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Sanlúcar de Barrameda (Municipality, Andalusia, Spain)

Last modified: 2016-07-18 by ivan sache
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Flag of Sanlúcar de Barrameda - Image from the Símbolos de Cadíz website, 30 March 2014

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Presentation of Sanlúcar de Barrameda

The municipality of Sanlúcar de Barrameda (67,301 inhabitants in 2013, 45,881 inh. in the town proper; 17,430 ha; municipal website) is located on the left bank of the estuary of river Guadlaquivir, 60 km north-west o Cádiz.

Sanlúcar de Barrameda, located in a natural harbour of strategical singificance, has been settled since the early ages by seamen and traders. The Phenicians built in the Algaida dunes a temple dedicated to Astarte, the goddess of love and fecunfity. The Muslims subsequently erected a fortress known as the Seven Towers' Castle to defend the mouth of Guadalquivir. "Barrameda" comes from Arabic bab-rha-mda, meaning "a shaky land / gate", referring to a sandbank that complicated navigation on the river.
After the Christian reconquest, King Sancho IV granted the fortress and the neighbouring town in 1297 to Guzmá:n the Good. The Guzmán lineage and their descendants, the Dukes of Medina Sidonia, would rule the town until 1640.

Sanlúcar was a port of reference in the conquest of the New World, where Christopher Colombus embarked for his third voyage and Magellan started his circumnavigation voyage. Linking the Americas to the port of Seville, owned by the Dukes of Medina Sidonia, Sanlúcar susbequently entered its Gilded Age. In 1640, Sanlúcar became a Royal domain; the town declined after the establishment of the Contract Office - the body regulating trade with the Americas - in Cádiz.
Sanlúcar re-emerged in the 19th century, when made the capital of a Maritime Province that spread on the coast from Ayamonte to Rota and up to Lebrija in the hinterland; established on 30 July 1845 by Royal Order, the province was suppressed in 1933. The Dukes of Montpensier, who had established their court in Seville, built in Sanlúcar a palace in Romantic style, where they would spend the summer season. Other wealthy summer houses were built and the social life resumed; the yearly festival peaked with a parade of decorated horse-driven carts on the beach, still organized today. At the same period, the porduction of sweet wines and liquors was initiated, soon becoming the main source of income for the area.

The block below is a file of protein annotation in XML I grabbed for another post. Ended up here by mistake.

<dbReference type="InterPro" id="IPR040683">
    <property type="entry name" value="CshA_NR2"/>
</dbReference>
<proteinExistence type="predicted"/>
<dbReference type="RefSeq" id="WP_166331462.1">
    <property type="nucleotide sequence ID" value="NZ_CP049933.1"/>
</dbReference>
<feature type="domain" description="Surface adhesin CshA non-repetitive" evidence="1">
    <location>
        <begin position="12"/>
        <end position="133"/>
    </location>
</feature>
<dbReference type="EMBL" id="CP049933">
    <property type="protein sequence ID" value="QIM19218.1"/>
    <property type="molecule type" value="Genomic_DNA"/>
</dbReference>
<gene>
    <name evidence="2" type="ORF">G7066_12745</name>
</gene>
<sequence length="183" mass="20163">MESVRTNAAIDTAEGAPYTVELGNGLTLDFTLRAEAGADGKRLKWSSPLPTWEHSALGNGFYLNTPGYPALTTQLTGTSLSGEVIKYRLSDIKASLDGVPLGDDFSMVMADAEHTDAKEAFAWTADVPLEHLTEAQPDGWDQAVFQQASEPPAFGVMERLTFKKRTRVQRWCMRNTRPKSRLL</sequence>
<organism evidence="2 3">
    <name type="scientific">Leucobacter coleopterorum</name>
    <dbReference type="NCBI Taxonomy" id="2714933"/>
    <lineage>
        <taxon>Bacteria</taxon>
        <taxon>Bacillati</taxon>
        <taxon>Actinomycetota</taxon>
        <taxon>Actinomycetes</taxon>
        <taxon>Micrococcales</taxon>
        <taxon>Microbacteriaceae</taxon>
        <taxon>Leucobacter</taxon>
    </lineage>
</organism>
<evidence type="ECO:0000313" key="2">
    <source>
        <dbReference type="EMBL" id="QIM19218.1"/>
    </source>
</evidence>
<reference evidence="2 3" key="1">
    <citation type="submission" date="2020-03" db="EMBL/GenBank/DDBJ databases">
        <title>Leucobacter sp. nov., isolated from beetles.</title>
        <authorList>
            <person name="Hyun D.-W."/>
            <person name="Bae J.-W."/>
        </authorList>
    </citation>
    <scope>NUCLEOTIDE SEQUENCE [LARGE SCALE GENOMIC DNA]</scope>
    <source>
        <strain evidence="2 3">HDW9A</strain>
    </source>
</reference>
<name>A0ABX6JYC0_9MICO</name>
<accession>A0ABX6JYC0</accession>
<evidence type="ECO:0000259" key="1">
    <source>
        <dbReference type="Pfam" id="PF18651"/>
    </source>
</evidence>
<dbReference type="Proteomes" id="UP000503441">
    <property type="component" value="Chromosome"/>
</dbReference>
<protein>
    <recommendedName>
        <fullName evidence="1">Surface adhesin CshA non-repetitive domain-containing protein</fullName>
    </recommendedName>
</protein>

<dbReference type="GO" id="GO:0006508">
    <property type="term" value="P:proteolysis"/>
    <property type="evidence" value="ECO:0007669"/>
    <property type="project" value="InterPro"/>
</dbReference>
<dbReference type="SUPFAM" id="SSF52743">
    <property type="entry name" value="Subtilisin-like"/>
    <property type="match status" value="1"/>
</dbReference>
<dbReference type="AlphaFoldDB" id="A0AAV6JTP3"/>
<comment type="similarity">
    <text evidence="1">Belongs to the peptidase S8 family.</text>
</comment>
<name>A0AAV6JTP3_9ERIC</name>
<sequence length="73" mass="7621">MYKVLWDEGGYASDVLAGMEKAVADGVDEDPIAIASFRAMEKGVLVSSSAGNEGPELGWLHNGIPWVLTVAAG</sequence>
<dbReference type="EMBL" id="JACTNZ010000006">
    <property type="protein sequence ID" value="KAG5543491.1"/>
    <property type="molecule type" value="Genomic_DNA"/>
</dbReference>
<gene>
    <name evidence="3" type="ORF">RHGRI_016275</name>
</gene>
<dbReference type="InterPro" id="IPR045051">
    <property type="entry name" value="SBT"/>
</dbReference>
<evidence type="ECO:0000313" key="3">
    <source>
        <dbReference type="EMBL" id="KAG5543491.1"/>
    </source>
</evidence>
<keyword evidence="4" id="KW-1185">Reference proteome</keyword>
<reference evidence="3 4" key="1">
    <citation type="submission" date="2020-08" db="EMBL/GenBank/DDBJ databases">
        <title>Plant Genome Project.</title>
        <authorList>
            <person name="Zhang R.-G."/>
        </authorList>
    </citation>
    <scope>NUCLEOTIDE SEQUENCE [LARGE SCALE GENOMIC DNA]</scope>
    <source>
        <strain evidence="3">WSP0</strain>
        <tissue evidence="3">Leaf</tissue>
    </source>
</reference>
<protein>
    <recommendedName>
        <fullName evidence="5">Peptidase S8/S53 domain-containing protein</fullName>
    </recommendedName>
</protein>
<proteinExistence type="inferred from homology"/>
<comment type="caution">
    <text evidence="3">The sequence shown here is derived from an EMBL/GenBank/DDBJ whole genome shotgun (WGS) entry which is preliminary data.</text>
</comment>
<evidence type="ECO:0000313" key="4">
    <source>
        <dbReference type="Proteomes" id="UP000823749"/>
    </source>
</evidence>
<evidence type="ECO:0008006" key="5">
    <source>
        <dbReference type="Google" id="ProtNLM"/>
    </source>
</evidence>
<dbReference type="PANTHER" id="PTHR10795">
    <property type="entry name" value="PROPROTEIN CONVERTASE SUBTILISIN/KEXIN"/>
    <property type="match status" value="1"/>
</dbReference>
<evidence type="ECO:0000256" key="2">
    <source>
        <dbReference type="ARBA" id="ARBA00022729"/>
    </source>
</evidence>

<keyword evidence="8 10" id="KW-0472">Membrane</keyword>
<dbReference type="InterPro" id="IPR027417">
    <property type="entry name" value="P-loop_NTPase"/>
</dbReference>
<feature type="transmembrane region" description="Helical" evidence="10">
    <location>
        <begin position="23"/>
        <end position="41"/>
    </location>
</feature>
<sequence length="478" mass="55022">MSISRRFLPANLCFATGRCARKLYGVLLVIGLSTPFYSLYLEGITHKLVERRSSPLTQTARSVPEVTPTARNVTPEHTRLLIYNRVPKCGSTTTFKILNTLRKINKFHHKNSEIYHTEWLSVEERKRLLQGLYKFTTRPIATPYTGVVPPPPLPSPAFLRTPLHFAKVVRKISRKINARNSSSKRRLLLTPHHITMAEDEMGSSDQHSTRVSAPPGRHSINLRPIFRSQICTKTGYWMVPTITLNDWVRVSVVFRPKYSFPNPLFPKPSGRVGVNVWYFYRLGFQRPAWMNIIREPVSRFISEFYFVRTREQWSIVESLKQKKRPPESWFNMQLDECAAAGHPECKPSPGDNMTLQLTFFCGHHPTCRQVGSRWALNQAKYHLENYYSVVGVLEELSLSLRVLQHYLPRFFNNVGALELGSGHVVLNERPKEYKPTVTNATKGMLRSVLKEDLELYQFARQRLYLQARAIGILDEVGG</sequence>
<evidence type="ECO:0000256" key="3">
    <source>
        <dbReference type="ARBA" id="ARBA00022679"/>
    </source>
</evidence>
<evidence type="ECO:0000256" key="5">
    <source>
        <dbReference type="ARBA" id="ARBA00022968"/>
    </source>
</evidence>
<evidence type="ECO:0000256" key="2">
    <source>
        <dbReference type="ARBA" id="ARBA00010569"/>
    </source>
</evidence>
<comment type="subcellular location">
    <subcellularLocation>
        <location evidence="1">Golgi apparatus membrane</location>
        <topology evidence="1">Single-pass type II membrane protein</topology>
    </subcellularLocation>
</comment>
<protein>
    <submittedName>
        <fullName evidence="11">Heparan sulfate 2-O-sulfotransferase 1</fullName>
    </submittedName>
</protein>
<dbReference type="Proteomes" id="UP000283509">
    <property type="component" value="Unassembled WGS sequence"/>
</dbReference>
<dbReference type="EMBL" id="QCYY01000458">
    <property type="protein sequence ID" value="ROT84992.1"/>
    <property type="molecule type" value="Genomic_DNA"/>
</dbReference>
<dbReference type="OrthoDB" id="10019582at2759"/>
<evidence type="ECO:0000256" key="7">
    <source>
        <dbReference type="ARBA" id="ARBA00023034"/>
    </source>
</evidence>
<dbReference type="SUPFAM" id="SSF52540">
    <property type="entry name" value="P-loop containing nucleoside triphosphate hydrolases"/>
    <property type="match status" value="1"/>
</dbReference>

Ivan Sache, 30 March 2014

Symbols of Sanlúcar de Barrameda

The flag (photo, photo, photo) of Sanlúcar de Barrameda, adopted on 22 December 1997 by the Municipal Council and approved on 23 April 1998 by the Royal Academy of Córdoba (provided the municipal coat of arms would be officially approved, too), is prescribed by Decree No. 193, adopted on 6 October 1998 by the Government of Andalusia and published on 12 November 1998 in the official gazette of Andalusia, No. 129, pp. 19,938-19,939 (text). This was confirmed by a Resolution adopted on 30 November 2004 by the Directorate General of the Local Administration and published on 20 December 2004 in the official gazette of Andalusia, No. 246, pp. 28,986-29,002 (text.
The flag is described as follows:

Flag: Rectangular, in proportions 2.5 units in length on 1.5 unit in width, divided perpendicularily to the hoist in two stripes. The upper stripe is crimson red, charged in the center with the crowned official coat of arms of Sanlúcar de Barrameda, covering 2/5 of the flag's hoist. The lower stripe is blue, charged with two yellow wavy stripes, the upper being thinner.

Red was widely used in the standard and banners of the town's militia, as reported in the Municipal Archives. Therefore, red is the modern main colour of the municipal flag. The blue waves represent river Guadlaquivir. The yellow colour was incorporated to the design upon suggestion by the town's citizens, as the colour of the emblematic product of Sanlúcar, the Manzanilla wine.
[Municipal website]

The coat of arms of Sanlúcar de Barrameda is prescribed by Royal Decree No. 2,653, adopted on 29 September 1977 by the Spanish Government and published on 24 October 1977 in the Spanish official gazette, No. 254, p. 23,338 (text). This was confirmed by a Decree adopted on 30 November 2004 by the Directorate General of the Local Administration and published on 20 December 2004 in the official gazette of Andalusia, No. 246, pp. 28,986-29,002 (text.
The "rehabilitated" coat of arms, approved by the Royal Academy of History, is described as follows:

Coat of arms: Argent [azure on the flag] a winged bull proper [argent] on a Gospel or over waves azure and argent the bull ensigned with a tower proper surmounted by a star or. A bordure [or] inscribed "LUCIFERI FANUM" [in letters sable]. The shield surmounted by a Royal crown closed.

The coat of arms mixes christian and pagan elements. A standing-alone winged bull has been used to represent the town since the early ages. Today, the bull lies on a Gospel charged with an ink-pot and a quill, the gospel symbolizing Evangelist St. Luke, the town's patron saint. The waves in base represent the sea. The tower surmounted by a star, added to the arms in the 18th century, represents the temple dedicated to Venus by the first settlers of the place. The Latin legend "Luciferi Fanum" refers to this sacred place.
[Municipal website]

Ivan Sache, 30 March 2014